In training, leonbergers, if not excellent students, are solid good guys. They are smart, obedient, willingly involved in the workflow. The only thing that somewhat slows down the training of the animal is its natural slowness (not to be confused with disobedience). No Leonberger will rush at full speed to execute a command without thinking carefully about the expediency of the action. By the way, about the teams: dog owners are of the opinion that the breed does not need them in principle. You can control the behavior of a shaggy companion by changing the tone of voice (higher-lower), gently but persistently convincing him. Leonbergers are naturally intelligent and will quickly guess what is wanted from them by intonation.
Important: it is undesirable to take two Leonberger puppies into the house at once. Representatives of this breed are sociable guys who easily find contact with their fellow tribesmen. As a result: in the "duet" of the befriended puppies, the owner turns out to be the third extra. Kids who are passionate about each other are immune to learning and training, so it will be extremely difficult to get them to do it. If there is no way without a second "leon" in the house, wait until the first pet is socialized and begins to obey your requirements.
If you really want, the dog can be taught to respond to commands, while it is important to understand that the options "Lie down!" will be perfectly executed. and "Stop!". Everything that requires a lot of effort and concentration will be done in the style of "and so it will do." For example, leonbergers can sit on command, but this will not be an exemplary shepherd's landing, but a relaxed falling apart on its hind legs. Shaggy "heroes" are also not eager to aport items, so if you plan to teach "Leon" this trick, start training with him from the age of 3-4 months. OKD is a serious test for the breed, and not all dogs stand it with honor. However, there are real virtuosos among leonbergers who are able to step on the throat of their own song in order to please the owner. It is these unique individuals who perform at agility competitions, easily acquiring certificates of passing the OKD.
Maintenance and care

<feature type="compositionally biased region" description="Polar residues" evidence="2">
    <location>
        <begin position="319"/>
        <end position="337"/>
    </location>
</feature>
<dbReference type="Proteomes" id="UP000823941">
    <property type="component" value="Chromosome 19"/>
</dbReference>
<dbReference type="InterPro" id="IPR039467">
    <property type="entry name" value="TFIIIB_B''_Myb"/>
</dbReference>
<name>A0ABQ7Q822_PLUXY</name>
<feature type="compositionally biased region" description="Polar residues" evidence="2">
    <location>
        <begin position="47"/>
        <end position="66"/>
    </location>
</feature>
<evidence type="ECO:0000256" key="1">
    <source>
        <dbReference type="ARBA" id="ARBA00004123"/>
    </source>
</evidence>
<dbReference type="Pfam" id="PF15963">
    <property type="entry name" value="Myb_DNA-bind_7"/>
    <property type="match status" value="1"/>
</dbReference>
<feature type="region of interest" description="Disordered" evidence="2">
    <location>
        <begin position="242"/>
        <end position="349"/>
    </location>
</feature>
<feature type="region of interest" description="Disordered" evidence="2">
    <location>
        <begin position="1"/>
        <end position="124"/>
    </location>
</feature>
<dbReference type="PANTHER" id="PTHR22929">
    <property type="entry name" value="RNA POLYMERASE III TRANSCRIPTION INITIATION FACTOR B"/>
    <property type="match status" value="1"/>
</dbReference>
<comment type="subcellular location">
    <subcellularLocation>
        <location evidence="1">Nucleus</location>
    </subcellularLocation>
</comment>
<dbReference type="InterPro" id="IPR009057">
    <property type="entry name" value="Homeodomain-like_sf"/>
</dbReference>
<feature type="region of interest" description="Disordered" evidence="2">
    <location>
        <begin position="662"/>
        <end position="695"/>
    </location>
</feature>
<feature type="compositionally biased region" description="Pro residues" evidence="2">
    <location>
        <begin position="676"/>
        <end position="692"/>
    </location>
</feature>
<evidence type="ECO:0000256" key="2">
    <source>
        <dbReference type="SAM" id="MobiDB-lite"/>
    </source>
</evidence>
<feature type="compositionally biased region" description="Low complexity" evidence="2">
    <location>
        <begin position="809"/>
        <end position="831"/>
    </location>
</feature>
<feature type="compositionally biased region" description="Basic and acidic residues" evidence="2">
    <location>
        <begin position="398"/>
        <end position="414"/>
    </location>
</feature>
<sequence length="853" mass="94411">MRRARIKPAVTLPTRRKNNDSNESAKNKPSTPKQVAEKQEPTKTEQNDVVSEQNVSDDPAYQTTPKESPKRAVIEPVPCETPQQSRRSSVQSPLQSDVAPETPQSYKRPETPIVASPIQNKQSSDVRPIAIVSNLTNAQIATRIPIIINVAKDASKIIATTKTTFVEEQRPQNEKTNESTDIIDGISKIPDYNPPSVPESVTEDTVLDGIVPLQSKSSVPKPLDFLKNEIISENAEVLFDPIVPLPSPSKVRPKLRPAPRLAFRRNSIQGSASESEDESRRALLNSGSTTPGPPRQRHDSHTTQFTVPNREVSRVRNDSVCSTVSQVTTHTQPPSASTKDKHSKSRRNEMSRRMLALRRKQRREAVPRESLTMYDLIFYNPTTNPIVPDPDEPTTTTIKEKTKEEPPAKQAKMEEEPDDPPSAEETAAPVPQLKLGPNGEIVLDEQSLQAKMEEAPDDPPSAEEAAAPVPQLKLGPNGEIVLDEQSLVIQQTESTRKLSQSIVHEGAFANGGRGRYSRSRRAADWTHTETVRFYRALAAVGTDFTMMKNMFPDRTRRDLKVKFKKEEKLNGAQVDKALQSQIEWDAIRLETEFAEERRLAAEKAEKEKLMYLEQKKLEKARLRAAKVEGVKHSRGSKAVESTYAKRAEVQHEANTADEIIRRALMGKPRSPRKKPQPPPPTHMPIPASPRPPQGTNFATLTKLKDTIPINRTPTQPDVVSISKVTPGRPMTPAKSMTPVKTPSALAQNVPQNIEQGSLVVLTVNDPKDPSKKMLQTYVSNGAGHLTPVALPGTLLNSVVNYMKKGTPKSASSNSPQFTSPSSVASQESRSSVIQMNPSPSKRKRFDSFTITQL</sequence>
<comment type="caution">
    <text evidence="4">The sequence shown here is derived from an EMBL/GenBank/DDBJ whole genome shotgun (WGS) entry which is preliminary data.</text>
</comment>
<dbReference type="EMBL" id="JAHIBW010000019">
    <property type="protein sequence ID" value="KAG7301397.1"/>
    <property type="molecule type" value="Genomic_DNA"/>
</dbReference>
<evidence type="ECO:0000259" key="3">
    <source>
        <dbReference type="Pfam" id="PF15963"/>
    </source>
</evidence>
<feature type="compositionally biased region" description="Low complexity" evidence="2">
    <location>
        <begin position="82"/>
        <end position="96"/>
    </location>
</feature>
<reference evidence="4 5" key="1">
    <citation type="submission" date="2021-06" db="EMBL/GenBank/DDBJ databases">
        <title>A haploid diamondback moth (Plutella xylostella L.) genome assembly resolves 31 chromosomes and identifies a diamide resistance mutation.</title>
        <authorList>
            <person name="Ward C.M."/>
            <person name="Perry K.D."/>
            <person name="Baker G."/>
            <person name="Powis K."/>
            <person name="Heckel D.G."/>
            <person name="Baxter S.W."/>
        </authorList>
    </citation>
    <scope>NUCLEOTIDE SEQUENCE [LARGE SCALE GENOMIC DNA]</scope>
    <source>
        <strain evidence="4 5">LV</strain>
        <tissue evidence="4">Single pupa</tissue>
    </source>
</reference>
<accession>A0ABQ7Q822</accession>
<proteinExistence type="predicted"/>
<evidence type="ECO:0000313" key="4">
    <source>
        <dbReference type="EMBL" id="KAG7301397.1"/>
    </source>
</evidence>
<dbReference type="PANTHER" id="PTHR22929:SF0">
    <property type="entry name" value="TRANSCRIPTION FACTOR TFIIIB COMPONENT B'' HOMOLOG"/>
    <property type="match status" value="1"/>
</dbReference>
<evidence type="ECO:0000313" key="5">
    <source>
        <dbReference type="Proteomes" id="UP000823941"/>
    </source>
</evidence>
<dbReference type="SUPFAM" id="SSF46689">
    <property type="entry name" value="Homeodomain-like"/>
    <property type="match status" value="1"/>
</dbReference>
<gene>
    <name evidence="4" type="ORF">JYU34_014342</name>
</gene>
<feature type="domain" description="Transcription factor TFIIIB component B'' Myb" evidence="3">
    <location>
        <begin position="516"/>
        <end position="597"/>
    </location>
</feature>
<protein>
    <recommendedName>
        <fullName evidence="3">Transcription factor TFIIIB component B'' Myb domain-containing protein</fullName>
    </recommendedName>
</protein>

Leonberger, despite his outward detachment and phlegmatism, is a sociable and sensitive being, who vitally needs to freely enter the house to communicate with family members. In general, the maintenance of a leonberger in a country cottage is considered the best option, which implies certain inconveniences for a person. In particular, the "Swabian lion cubs" are characterized by a great love of water. During walks, they are happy to wallow in puddles, after which they calmly carry kilograms of dirt into the house. What is it! Even to quench his thirst from a bowl of water, "leon" will be with such zeal, as if this is the last sip in his life. The result: a local flood in the room after each drink.
In order to keep the house in relative order and once again not to get annoyed with the pet, it can be periodically moved out into the yard. Moreover, the booth and the aviary are not perceived by the fluffy giant as a sophisticated punishment. On the contrary, in the warm season, dogs prefer to cool off somewhere under a tree, climbing into the shady corners of the yard. Ideal, from the point of view of Leonberger himself, an option for summer housing is a cozy canopy installed in the garden or on the infield lawn, next to which there is a small pool (bath) where the dog can cool off a little.
It is more expedient to keep puppies brought from the kennel in the house for up to a year, so arrange a place for them in a non-draughty corner. Remember that the bone system of the tiny leonberger is formed for a long time and difficult, so do not let the baby jump on slippery parquet and laminate. Cover the floors in the rooms with rugs and newspapers or restrict the pet's access to that part of the house in which you are not mentally ready to spoil the interior yet. Another dangerous construction for young Leonbergers is a staircase, and indeed any stairs. Up to a year, it is better not to allow a puppy to descend from the porch or climb to the second floor of the cottage on its own.